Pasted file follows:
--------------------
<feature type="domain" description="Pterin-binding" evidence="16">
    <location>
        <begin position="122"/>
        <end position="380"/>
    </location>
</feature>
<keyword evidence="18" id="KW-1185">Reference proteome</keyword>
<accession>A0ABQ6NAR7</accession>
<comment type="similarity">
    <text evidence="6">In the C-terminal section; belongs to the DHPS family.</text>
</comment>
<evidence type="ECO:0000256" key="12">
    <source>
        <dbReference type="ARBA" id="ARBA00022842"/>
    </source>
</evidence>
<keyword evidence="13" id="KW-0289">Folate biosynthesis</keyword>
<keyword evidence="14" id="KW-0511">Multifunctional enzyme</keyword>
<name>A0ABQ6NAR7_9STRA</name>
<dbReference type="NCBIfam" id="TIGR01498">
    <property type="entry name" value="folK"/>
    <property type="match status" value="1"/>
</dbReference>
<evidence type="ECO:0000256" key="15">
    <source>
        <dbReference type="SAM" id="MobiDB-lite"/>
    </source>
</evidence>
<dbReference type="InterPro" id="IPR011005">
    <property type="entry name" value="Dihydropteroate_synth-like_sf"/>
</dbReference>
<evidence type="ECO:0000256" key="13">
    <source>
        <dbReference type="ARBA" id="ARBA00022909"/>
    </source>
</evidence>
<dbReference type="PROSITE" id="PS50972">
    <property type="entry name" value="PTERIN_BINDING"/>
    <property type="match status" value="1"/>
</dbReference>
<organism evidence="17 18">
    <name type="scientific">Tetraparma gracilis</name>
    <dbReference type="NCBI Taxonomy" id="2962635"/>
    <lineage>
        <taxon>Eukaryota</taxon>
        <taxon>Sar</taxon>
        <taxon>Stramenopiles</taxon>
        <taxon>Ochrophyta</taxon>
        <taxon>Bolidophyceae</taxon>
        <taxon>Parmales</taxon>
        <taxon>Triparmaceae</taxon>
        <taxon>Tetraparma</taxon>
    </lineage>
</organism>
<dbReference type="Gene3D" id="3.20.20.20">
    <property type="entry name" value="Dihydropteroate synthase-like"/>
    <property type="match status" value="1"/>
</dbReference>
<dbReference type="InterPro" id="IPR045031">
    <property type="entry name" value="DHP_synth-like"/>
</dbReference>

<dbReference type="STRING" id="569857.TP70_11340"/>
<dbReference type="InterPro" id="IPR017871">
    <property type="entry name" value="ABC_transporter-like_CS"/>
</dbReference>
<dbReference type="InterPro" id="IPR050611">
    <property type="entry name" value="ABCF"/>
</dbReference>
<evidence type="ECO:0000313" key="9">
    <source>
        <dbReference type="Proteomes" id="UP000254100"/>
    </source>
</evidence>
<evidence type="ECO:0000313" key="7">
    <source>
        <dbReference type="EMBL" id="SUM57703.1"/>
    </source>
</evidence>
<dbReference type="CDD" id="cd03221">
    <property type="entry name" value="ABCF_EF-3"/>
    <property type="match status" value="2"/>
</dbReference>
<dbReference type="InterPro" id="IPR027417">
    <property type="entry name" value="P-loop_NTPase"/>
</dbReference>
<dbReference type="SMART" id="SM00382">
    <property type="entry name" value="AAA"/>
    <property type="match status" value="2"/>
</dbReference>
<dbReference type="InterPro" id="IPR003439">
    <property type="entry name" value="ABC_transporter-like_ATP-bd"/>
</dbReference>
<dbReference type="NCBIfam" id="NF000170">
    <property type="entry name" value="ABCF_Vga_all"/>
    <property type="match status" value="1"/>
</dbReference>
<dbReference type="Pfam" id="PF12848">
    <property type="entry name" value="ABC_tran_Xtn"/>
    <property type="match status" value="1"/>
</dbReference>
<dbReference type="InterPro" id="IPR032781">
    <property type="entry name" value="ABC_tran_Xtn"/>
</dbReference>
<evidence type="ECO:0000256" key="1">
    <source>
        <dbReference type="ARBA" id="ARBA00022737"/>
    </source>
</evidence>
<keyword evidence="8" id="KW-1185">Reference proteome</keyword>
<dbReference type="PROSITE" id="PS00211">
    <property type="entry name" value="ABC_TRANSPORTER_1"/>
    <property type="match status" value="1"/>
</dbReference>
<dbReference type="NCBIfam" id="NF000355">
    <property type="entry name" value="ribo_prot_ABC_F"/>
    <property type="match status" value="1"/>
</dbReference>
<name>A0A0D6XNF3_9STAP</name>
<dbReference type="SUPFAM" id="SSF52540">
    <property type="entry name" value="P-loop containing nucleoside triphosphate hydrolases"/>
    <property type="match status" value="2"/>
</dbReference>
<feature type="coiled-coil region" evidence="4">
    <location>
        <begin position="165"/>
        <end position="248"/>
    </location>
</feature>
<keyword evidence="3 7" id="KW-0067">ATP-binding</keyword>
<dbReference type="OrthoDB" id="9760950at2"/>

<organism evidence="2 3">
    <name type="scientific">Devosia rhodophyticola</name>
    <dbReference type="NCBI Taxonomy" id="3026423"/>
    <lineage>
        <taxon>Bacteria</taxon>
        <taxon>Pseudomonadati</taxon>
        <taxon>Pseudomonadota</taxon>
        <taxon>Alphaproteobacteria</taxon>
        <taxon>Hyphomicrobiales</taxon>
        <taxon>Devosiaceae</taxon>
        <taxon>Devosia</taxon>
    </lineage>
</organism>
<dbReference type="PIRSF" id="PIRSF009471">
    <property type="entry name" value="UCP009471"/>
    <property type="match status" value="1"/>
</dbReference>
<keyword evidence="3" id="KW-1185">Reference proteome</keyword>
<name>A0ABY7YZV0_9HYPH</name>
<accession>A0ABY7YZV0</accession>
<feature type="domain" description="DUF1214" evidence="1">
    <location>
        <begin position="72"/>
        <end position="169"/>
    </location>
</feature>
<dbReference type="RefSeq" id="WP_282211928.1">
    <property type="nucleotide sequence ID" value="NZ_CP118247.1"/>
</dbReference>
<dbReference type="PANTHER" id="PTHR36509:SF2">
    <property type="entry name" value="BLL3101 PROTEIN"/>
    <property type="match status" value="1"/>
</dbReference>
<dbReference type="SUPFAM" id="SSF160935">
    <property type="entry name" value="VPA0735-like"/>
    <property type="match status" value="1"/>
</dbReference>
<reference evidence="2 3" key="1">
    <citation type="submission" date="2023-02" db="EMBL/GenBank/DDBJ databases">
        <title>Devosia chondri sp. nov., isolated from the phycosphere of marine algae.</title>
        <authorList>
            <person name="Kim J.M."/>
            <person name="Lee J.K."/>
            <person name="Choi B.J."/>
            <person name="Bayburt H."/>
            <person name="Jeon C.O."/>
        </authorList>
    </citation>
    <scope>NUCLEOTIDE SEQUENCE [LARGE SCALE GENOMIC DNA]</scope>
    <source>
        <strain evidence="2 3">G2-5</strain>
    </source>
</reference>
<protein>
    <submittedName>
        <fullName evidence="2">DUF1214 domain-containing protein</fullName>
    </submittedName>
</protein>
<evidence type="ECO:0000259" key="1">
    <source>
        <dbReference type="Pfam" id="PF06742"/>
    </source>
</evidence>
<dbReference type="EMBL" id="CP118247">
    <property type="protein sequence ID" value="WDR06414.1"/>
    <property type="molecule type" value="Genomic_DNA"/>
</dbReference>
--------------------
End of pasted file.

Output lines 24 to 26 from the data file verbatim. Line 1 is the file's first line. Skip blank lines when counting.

<evidence type="ECO:0000256" key="15">
    <source>
        <dbReference type="SAM" id="MobiDB-lite"/>